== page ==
What We're Watching: More Brexit shenanigans

More Brexit shenanigans: Britons this week saw Prime Minister and Conservative Party leader Boris Johnson endorse Labour Party leader Jeremy Corbyn in upcoming elections. As a special bonus, they got to see Corbyn return the favo(u)r with a formal endorsement of Johnson. Most viewers in the UK will have understood immediately that these are the latest example of "deep fakes," digitally manipulated video images. The more important Brexit story this week is a pledge by Nigel Farage that his Brexit Party will not run candidates in areas held by the Conservatives in upcoming national elections. That's a boost for Johnson, because it frees his party from having to compete for support from pro-Brexit voters in those constituencies.


Spain's leftward lurch: After coming up short of a majority in last weekend's elections, Spain's caretaker Prime Minister Pedro Sanchez of the Socialist party has been looking for a governing partner. Now, in a move that would bring the far-left into Spain's government for the first time since Ernest Hemingway's days, he's struck a deal with the left-populist Unidas Podemos. It's an awkward tie-up between two former rivals, but both see it as the best way to contain the surge of the far-right Vox party, which doubled its seat count in the election last Sunday. The Socialist-Podemos coalition would need the support of some smaller regional parties to stick – we're keeping an eye on the horse trading before parliament reconvenes next month.

A prisoner swap in Afghanistan: The Afghan government announced on Tuesday that it would release three Taliban leaders in exchange for an American academic and an Australian colleague who were snatched from a Kabul university campus in 2016. Details of the swap have yet to be publicly announced, but we're watching this story to see if it creates an opening for the resumption of peace talks between the US and Taliban that President Trump declared "dead" in September.

Lula unbound: Last week Brazil's Supreme Court ruled the popular former left-wing president Lula da Silva can go free from jail while he appeals his conviction on corruption charges. His release jolts an already deeply polarized country: ahead of last year's presidential election, Lula led the polls but couldn't run because of his conviction, which supporters saw as a political hit job. Lula can't run for president in 2022 unless he gets his conviction cleared, but he has pledged to mobilize Brazil's left and sweep Bolsonaro from office. The political divides in Brazil are as bitter as anywhere in the world: we're watching to see how much uglier things get now.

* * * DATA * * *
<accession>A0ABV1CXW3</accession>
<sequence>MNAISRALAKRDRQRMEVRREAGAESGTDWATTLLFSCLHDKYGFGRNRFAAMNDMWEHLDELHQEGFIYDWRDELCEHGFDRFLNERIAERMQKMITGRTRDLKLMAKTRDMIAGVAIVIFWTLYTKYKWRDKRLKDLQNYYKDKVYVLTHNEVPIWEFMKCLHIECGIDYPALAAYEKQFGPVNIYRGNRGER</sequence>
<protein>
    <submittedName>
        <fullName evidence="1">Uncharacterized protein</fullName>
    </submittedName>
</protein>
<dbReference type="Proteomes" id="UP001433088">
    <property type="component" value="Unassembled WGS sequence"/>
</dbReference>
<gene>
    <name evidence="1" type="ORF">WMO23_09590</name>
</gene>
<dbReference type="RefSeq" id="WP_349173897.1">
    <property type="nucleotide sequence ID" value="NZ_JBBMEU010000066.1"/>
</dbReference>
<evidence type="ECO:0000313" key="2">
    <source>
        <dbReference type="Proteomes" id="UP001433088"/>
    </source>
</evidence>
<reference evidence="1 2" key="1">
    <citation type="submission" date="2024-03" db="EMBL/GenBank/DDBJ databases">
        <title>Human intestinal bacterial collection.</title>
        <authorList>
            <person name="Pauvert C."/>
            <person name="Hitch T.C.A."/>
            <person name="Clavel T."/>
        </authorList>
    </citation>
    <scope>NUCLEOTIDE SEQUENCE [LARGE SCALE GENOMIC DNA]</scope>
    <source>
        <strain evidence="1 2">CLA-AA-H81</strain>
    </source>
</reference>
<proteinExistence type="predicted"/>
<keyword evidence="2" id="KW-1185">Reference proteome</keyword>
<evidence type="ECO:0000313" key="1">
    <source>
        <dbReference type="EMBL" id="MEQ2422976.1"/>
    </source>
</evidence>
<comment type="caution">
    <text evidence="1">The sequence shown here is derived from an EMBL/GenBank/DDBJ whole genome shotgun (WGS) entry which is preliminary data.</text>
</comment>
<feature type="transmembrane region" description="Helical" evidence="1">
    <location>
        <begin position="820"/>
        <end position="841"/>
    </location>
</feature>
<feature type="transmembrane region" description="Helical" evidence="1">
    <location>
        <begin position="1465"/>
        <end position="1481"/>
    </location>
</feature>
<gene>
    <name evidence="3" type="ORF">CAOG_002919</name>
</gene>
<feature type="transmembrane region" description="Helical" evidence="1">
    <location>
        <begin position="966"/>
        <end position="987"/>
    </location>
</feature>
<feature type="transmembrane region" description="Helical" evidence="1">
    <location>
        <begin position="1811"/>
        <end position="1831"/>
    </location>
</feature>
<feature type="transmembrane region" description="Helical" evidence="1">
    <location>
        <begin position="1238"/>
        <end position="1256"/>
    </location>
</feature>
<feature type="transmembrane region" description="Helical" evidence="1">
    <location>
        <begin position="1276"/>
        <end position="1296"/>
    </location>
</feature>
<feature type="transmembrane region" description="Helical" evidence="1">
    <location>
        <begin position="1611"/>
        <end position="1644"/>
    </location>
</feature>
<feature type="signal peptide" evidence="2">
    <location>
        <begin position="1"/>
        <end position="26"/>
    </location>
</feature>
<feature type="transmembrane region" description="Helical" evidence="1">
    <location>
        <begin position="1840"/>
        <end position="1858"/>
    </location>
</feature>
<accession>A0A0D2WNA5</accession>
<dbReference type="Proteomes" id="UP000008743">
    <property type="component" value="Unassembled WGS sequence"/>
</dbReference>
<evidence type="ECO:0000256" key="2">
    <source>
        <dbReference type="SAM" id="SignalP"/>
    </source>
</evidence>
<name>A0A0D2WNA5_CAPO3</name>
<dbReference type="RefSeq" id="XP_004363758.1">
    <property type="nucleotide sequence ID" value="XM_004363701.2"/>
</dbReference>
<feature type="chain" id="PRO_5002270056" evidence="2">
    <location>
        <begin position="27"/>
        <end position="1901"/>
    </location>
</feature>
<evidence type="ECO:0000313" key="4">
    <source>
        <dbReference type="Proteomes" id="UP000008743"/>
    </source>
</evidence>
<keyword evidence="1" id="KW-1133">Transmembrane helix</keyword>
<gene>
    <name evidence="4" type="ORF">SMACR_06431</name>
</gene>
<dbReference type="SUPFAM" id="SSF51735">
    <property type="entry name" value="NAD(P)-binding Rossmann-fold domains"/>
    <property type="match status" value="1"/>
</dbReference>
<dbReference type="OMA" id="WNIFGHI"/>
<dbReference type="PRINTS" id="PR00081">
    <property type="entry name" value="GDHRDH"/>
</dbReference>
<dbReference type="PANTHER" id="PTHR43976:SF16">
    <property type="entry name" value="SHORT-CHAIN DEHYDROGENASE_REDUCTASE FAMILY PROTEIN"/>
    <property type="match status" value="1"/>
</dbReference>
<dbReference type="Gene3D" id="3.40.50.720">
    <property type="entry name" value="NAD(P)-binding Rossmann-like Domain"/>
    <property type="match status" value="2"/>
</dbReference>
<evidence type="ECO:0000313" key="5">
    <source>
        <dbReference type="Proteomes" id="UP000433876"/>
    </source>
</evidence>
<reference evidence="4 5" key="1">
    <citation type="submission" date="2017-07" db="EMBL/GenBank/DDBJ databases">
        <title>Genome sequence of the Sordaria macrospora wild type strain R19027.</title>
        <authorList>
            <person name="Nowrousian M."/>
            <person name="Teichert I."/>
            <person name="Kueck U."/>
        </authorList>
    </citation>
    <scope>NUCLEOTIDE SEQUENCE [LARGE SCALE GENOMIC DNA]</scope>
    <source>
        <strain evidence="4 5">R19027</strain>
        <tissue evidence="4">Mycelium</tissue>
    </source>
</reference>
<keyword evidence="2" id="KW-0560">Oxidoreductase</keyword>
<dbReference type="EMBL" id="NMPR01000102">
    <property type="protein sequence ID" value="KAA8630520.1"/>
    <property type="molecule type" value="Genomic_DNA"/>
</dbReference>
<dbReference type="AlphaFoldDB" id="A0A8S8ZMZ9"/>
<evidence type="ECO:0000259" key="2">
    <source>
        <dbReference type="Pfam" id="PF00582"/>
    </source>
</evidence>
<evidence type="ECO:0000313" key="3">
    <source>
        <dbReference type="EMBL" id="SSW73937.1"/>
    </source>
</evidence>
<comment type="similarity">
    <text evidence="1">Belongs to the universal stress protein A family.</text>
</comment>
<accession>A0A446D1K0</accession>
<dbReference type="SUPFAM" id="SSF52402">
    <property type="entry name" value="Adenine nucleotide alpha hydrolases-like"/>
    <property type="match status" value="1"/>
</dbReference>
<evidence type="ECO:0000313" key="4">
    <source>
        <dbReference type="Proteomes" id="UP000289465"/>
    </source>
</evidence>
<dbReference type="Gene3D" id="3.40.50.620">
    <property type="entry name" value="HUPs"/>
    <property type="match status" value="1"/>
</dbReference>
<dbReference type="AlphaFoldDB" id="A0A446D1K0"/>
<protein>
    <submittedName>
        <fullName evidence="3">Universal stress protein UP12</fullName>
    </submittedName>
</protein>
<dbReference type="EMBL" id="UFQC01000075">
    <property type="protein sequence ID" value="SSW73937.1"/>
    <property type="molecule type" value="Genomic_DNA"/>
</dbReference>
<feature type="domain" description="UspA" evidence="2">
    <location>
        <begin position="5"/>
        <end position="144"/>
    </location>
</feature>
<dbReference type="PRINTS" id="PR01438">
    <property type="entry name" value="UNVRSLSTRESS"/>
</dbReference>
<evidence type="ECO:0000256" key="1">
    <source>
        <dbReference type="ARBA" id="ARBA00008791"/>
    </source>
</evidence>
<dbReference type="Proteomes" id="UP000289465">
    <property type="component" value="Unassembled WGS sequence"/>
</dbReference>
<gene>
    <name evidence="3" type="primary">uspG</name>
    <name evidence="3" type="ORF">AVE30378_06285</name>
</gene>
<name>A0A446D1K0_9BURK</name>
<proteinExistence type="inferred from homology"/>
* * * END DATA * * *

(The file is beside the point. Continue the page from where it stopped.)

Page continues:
What We're Ignoring:

If Mark Sanford falls in the woods…Former South Carolina governor Mark Sanford has dropped his bid for the 2020 Republican Party nomination.

Howard University President Dr. Wayne A. I. Frederick joins That Made All the Difference podcast to discuss how his career as a surgeon influenced his work as an educator, administrator and champion of underserved communities, and why he believes we may be on the cusp of the next "golden generation."

Listen to the latest podcast now.

When hundreds of thousands of protesters in Ethiopia brought sweeping change to their government in 2018, many of them were blaring the music of one man: a popular young activist named Hachalu Hundessa, who sang songs calling for the liberation and empowerment of the Oromo, the country's largest ethnic group.

Earlier this week, the 34-year old Hundessa was gunned down in the country's capital, Addis Ababa.

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As the United States celebrates its Independence Day on July 4th, we thought we'd take a look at two places in the world that have emerged from the colonial rule of Uncle Sam, and a third that may do so in the future.

Liberia: The West African nation of Liberia was never formally a US colony, but from 1816 to 1847 it was administered by the American Colonization Society — founded to return freed American slaves to Africa. Liberia in 1847 became the first independent republic in Africa (and just the second Black republic after Haiti). Its first president was Joseph Jenkins Roberts, a former slave from Virginia. With a similar flag and a US-modeled Constitution, Liberia has remained independent despite several periods of extreme turmoil, including two civil wars. Its current president is former soccer star George Weah...whose son plays for the US national soccer team.

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As the coronavirus continues to sweep across the United States, hospitals around the country are seeing a crush of COVID-19 patients requiring urgent care. In recent weeks, medical professionals in a number of states have said that they were unprepared not only for the number of infected people that would require treatment, but also for the length of time patients would need to stay in the hospital. Many cities and towns are now facing the possibility of massive hospital bed shortages. Here's a look at hospital bed occupancy rates, state by state.

The Wall Street Journal says that it's partisan to compare the US pandemic response to Europe. In this episode of The Red Pen — where we do our best to keep op-eds honest — Ian Bremmer and Eurasia Group's Scott Rosenstein point out some flaws in the WSJ's argument.

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